The two billionth photo at flickr has been uploaded on Sunday. Very impressive, since 500,000 was not that long ago – I’m curious what’s the first photo on flickr that hasn’t been deleted or is private?
It was on the horizon, one hour ago this made the news:
The company, which provides mostly English conversation courses, reportedly had liabilities of 43.9 billion yen and will be delisted from the Jasdaq Securities Exchange on Nov. 27. Nova had a 50% market share among foreign language schools in the financial year from April 2002 to March 2003, according to a government statistics cited on Nova’ s Web site.
After being in business since 1981, this is a major event for Japan’s English education market as NOVA was said to be the largest provider of language teaching services on the market. A Friend tells me that embassies are jumping in to help teachers who have been fired in the process and are now in financial distress. Several hundred thousand students are also probably never going to get their money back.
Steven Pinker, one of the brightest minds of our times gave a speech about the history of violence at the TED Talks in 2007, arguing that we live more peacefully with each other than ever before in human history. I’d like to agree, but the media coverage of every incident easily leads to the impression that the world has indeed gone down the drain and the outlook is grim. It’s 20 well invested minutes:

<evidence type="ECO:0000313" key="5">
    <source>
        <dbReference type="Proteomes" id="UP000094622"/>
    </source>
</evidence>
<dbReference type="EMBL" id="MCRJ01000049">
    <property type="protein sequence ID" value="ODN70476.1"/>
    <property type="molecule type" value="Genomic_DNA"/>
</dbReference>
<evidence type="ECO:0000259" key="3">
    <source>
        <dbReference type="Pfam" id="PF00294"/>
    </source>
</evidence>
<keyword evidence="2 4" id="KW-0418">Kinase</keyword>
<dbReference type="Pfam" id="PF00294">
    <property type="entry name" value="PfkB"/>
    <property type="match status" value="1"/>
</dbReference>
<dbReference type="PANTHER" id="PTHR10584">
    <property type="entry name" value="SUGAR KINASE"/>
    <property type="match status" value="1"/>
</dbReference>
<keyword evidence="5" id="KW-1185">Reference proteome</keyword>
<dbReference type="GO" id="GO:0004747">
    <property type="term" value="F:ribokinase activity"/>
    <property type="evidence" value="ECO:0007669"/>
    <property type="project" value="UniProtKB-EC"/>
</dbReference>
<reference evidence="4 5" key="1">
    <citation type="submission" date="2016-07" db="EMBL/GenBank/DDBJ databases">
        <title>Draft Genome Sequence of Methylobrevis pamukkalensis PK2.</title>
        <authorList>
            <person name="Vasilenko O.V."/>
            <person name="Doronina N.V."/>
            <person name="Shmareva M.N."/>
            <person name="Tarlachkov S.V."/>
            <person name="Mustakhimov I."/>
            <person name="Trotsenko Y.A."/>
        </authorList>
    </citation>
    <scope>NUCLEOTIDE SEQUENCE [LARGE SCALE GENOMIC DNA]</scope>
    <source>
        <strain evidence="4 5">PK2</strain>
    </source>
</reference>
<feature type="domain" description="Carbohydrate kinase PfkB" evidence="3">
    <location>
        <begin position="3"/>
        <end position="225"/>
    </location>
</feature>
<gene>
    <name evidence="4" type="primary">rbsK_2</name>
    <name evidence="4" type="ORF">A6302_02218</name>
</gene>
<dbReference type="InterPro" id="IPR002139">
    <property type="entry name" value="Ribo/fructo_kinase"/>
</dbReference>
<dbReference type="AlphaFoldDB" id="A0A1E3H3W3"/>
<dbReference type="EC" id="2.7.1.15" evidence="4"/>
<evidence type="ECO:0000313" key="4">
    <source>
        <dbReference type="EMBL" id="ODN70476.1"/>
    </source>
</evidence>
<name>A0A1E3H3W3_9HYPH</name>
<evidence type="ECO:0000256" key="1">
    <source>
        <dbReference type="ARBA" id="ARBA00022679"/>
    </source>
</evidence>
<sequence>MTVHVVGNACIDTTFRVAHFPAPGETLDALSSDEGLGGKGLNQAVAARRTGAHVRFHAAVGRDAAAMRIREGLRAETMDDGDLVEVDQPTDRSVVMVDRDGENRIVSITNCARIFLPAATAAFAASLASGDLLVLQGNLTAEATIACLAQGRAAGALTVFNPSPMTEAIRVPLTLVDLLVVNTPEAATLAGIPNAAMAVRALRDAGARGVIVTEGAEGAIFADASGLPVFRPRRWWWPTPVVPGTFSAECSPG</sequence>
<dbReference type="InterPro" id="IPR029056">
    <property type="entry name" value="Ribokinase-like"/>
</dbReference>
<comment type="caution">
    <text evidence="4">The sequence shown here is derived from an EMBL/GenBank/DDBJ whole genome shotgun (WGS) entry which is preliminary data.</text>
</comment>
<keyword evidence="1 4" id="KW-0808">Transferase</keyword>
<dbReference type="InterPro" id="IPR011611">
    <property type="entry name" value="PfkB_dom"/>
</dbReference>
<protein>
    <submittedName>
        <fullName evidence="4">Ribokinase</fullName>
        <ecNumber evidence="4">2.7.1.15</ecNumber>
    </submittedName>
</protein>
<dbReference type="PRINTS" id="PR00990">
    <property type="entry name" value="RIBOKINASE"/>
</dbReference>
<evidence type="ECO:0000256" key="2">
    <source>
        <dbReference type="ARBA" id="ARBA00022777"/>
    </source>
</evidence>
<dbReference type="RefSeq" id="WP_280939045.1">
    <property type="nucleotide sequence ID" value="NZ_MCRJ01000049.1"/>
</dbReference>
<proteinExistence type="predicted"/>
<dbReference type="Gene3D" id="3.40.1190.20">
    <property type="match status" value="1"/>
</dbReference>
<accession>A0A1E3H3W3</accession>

Something to wrap your brain around, if you have ten minutes.
I was so waiting for this:
The Ministry of Economy, Trade and Industry has decided that Nova Corp., the nation’s largest English-language school chain, violated the Specified Commercial Transaction Law and ordered it to partially suspend business.
Nova has about 450,000 students, more than 60 percent of the nation’s English-language school students.
If 60% of a country’s English-language school students are taking courses at one school and Japanese’ test takers average TOEFL score is 65, it begs the question in how far NOVA can be hold accountable for such low results. 😉
update: Alex Case compiled a list of reasons why good English teachers leave Japan.
At work, I’ve started using an expression in 2005 when dealing with internal memos and information we enter in our knowledge database, a mediawiki installation:
wikifizieren means just that, entering information into a wiki and using wiki formatting. I had to explain to my boss and colleagues what I meant, but I think it sounds reasonable. What do you think?
update: I found the term in Wikipedia (where else), the earliest entry is from 2004.
TOEFL is required as English became a basic requirement for jobs in South Korea, even ones completely unrelated to English. Even children are taking the test. I don’t have to mention that they’re not supposed to take it since TOEFL is targeted to candidates in their last high school year or first semester at the university. The market for TOEFL in South Korea is not huge, it is gigantic: The bank of Korea estimated in 2005 that about 54,8 million Euro are spent annually for study. The linked page gives a good explanation about the sociocultural reasons why everybody is learning English.